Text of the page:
Death of Dale Earnhardt
Dale Earnhardt
Dale Earnhardt
Ralph Dale Earnhardt, Sr. was an American race car driver, best known for his involvement in stock car racing for NASCAR...

 was an American race car driver who gained fame driving stock cars for NASCAR
The National Association for Stock Car Auto Racing is a family-owned and -operated business venture that sanctions and governs multiple auto racing sports events. It was founded by Bill France Sr. in 1947–48. As of 2009, the CEO for the company is Brian France, grandson of the late Bill France Sr...

 and winning seven championships. He was involved in a car accident during the last lap of the Daytona 500
Daytona 500
The Daytona 500 is a -long NASCAR Sprint Cup Series race held annually at the Daytona International Speedway in Daytona Beach, Florida. It is one of four restrictor plate races on the Cup schedule....

 at Daytona International Speedway
Daytona International Speedway
Daytona International Speedway is a race track in Daytona Beach, Florida, United States. Since opening in 1959, it has been the home of the Daytona 500, one of the most prestigious races in NASCAR. In addition to NASCAR, the track also hosts races of ARCA, AMA Superbike, Grand-Am and Motocross...

 on February 18, 2001. He was taken to Halifax Medical Center, where he was pronounced dead at 5:16 p.m. after sustaining blunt force trauma to the head. Earnhardt was 49 years old. The event was highly publicized and generated intense interest from the media and resulted in various safety improvements in NASCAR auto racing.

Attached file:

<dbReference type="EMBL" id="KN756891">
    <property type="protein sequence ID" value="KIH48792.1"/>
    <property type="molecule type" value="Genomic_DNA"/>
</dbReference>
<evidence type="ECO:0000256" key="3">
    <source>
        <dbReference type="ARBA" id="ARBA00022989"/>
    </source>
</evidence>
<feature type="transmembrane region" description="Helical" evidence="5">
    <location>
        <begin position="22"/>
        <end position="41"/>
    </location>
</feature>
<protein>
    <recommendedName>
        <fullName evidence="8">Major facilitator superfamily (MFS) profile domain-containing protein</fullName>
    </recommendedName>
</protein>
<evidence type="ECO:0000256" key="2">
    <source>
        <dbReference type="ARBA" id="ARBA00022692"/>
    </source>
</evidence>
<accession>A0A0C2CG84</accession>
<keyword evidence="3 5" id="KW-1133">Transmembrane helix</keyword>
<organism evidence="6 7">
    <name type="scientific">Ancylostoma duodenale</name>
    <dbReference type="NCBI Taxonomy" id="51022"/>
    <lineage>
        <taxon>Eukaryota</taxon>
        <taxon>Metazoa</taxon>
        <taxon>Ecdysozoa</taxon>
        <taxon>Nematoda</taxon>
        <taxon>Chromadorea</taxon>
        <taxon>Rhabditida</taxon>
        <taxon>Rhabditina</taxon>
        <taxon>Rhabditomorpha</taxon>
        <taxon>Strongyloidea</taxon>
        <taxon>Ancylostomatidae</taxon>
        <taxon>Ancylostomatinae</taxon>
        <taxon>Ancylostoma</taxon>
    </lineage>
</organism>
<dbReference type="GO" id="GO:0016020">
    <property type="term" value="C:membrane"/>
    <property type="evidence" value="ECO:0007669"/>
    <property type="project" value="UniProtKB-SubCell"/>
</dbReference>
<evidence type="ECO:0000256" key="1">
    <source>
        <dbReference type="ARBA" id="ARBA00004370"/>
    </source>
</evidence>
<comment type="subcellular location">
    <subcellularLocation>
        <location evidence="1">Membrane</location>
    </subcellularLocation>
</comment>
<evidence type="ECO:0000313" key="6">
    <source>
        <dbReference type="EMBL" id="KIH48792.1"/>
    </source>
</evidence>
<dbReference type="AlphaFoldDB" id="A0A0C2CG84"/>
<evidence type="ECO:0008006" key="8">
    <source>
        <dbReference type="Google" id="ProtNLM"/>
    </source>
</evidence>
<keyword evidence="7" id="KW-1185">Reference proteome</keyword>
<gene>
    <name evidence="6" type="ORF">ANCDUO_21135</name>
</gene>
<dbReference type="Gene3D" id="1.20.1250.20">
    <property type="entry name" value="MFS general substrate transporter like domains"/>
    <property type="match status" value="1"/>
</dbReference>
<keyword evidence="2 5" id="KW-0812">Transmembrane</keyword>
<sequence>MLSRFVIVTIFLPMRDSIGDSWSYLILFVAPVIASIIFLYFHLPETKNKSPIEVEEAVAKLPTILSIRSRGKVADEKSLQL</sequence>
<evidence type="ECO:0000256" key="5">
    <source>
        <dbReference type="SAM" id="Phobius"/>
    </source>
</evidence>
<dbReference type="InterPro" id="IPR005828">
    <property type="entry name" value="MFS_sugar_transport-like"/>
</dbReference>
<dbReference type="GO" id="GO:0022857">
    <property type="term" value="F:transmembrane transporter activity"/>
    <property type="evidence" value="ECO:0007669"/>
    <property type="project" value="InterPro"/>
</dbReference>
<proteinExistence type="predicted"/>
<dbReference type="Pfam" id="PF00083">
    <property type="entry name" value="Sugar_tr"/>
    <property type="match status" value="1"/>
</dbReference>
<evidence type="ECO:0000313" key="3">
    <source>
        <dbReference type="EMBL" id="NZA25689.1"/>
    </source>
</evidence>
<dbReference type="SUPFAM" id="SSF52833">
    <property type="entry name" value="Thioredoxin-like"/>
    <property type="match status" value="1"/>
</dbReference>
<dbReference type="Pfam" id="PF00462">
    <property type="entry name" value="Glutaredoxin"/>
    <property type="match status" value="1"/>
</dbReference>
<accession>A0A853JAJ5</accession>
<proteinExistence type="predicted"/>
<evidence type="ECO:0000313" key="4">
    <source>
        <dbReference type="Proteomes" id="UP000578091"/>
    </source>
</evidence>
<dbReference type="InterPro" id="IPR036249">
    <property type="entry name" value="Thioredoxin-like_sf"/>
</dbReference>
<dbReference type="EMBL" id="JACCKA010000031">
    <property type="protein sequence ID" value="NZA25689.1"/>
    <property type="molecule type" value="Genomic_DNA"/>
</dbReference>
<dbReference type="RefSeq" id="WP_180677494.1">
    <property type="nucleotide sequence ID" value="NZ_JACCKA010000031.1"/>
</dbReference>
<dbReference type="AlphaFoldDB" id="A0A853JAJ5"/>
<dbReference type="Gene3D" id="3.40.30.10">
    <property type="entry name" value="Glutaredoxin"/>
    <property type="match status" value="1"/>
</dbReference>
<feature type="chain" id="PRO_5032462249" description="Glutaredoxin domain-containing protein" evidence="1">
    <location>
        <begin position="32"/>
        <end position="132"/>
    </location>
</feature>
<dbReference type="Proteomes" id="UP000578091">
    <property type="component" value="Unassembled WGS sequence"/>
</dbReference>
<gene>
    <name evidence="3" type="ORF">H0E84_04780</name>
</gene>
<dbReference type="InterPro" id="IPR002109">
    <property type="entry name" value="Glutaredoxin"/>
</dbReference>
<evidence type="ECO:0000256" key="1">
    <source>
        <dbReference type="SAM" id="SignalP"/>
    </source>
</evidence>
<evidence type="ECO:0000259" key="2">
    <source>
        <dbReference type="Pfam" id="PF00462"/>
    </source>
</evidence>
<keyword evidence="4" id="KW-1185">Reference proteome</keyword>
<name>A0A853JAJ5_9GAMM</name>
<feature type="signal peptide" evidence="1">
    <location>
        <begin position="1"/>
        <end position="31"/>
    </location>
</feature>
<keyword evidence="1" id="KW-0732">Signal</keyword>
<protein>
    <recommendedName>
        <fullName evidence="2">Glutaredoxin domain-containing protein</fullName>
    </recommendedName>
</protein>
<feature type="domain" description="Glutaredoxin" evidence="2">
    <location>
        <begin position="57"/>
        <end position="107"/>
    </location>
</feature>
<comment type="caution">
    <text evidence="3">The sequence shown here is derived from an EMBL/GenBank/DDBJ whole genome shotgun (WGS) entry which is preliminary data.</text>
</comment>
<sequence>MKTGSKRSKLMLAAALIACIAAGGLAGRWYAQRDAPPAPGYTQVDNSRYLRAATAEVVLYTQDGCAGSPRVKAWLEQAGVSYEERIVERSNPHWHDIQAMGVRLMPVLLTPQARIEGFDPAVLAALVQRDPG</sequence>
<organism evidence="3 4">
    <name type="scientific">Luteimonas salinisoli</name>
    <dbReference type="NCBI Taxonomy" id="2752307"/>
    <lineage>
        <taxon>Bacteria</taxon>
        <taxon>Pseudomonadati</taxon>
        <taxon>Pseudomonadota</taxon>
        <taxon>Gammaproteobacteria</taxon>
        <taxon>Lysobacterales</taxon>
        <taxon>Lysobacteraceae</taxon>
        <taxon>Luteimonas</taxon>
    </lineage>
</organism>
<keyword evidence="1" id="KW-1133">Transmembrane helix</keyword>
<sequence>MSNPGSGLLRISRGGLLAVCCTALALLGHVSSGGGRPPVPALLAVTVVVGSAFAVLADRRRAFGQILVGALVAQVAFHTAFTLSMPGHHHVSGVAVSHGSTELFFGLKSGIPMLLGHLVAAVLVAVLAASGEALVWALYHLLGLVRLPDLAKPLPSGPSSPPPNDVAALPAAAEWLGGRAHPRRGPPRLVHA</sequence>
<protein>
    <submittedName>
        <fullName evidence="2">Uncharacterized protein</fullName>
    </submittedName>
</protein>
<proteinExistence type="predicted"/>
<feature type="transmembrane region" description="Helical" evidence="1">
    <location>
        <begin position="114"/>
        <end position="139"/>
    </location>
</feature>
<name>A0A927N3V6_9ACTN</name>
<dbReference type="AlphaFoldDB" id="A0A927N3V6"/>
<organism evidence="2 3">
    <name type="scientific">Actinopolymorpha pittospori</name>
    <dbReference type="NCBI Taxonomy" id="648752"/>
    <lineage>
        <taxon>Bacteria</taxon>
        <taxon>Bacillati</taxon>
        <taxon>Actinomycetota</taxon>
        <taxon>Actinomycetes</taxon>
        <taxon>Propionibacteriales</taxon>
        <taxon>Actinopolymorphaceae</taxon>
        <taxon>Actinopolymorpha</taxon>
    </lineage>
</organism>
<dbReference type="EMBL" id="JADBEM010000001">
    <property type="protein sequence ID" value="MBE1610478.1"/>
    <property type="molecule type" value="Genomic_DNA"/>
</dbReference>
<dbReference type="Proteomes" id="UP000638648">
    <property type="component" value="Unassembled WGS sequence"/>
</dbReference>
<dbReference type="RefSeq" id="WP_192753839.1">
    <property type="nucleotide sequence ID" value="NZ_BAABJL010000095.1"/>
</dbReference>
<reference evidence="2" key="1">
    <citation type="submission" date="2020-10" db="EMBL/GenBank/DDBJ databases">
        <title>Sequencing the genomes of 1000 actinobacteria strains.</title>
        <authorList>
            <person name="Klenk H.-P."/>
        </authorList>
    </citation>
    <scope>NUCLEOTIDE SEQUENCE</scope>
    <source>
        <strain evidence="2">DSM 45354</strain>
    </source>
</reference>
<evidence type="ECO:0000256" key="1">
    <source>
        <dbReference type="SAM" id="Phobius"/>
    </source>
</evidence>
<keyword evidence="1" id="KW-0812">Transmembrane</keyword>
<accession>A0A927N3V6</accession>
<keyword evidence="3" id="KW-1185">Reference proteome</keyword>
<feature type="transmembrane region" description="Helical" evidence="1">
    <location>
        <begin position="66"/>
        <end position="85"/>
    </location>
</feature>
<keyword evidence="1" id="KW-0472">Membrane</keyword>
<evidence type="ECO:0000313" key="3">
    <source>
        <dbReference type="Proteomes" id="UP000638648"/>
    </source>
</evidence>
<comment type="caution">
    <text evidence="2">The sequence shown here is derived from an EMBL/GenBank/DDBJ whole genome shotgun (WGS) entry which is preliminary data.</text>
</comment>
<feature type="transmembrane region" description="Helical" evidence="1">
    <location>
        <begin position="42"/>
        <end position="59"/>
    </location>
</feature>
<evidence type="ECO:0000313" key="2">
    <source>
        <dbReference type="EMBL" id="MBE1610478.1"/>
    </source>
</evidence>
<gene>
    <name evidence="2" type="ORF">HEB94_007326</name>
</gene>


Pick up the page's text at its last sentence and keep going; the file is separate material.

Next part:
Following Earnhardt's death and the subsequent investigation of the events leading to his death, NASCAR began an intensive focus on safety that has seen the organization mandate the use of head-and-neck restraints, oversee the installation of SAFER barrier
SAFER barrier
The Steel and Foam Energy Reduction barrier, sometimes called a soft wall, is a technology found primarily on oval automobile race tracks and intended to make racing accidents safer...

s at all oval tracks, set rigorous new inspection rules for seats and seat-belts, develop a roof-hatch escape system, and which eventually led to the development of a next-generation race car built with extra driver safety in mind: the Car of Tomorrow
Car of Tomorrow
The Car of Tomorrow, sometimes called CoT or "Car of Today", is the car style for the NASCAR Sprint Cup Series. Larger and boxier than the design it replaced, the Car of Tomorrow is safer, costs less to maintain, and was intended to make for closer competition.The car was introduced in the 2007 Cup...